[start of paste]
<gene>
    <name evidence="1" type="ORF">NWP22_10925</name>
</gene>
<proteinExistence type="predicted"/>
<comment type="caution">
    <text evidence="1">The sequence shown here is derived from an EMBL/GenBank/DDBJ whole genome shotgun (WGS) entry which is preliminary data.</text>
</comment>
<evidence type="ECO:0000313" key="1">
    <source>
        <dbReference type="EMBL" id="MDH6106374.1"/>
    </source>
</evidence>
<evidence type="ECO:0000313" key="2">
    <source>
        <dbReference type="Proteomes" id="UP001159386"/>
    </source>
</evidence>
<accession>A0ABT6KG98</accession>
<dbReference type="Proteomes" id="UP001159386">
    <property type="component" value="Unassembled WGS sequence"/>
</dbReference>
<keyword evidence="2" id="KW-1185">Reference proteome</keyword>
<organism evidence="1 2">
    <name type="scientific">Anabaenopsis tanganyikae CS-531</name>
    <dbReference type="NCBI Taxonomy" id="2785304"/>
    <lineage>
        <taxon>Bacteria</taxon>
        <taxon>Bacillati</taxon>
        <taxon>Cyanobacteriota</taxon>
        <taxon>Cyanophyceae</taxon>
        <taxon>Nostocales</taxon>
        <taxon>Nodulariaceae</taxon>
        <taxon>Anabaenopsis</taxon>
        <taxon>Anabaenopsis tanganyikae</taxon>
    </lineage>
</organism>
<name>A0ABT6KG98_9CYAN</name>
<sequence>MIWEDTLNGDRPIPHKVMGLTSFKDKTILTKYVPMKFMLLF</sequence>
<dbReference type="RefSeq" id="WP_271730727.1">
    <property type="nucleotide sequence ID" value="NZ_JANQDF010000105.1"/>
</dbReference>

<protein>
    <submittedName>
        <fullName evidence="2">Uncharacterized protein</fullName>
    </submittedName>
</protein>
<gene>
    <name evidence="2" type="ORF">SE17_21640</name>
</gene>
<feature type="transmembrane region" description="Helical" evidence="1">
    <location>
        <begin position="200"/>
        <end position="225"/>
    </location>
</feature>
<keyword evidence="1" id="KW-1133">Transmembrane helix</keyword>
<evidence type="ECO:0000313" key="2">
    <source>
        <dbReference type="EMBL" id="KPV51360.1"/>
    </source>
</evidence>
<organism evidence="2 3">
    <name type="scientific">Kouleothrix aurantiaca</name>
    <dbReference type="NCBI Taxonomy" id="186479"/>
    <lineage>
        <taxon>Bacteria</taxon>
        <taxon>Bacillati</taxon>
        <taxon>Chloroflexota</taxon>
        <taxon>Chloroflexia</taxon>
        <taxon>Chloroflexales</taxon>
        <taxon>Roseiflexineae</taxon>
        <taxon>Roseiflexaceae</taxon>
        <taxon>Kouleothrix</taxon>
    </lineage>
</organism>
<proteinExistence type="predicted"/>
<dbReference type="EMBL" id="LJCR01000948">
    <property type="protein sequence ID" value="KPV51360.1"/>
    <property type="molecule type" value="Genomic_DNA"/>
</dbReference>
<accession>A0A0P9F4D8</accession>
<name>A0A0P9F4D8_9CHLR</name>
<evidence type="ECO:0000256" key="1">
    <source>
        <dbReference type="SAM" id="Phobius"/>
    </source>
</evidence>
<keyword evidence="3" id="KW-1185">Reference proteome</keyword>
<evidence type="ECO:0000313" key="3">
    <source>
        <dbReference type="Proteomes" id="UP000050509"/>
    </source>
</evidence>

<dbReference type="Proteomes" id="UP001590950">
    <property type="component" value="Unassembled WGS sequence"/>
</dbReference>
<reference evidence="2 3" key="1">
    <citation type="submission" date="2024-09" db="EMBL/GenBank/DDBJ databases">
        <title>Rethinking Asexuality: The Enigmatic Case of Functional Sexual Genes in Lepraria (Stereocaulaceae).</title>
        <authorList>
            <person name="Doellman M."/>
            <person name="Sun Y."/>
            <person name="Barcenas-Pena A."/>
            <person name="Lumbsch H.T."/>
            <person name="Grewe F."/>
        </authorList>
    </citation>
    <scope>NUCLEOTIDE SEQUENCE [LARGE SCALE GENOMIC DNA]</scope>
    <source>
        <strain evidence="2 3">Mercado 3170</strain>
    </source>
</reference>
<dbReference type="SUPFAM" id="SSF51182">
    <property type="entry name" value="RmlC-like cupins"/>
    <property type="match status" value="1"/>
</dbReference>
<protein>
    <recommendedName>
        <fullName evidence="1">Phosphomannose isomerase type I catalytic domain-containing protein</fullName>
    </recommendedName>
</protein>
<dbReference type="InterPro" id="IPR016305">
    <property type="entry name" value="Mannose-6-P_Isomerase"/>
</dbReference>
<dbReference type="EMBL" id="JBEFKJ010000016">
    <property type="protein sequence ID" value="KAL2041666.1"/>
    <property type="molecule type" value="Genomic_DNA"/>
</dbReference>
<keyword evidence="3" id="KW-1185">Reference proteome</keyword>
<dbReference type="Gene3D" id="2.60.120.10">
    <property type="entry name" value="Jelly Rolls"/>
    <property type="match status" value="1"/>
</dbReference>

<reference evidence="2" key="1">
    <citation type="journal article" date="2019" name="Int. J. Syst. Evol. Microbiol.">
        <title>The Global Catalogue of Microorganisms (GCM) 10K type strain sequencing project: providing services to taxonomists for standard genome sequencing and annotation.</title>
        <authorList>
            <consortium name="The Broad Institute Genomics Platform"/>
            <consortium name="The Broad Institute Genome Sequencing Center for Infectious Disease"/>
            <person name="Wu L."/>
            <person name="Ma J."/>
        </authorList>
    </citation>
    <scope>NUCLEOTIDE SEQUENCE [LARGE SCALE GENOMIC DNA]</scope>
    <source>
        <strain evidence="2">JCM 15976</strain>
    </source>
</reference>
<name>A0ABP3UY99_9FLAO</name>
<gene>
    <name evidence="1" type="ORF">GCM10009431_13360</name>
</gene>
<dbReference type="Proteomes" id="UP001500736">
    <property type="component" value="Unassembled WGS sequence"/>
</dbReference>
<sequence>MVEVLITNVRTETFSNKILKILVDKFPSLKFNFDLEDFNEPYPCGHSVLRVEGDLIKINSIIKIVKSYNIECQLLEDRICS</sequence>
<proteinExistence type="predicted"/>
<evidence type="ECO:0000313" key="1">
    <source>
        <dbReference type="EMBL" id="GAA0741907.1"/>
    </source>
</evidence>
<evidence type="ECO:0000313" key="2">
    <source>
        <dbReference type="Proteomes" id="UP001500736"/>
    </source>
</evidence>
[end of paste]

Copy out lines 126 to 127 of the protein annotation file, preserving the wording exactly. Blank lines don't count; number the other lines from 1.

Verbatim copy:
    <property type="protein sequence ID" value="KAL2041666.1"/>
    <property type="molecule type" value="Genomic_DNA"/>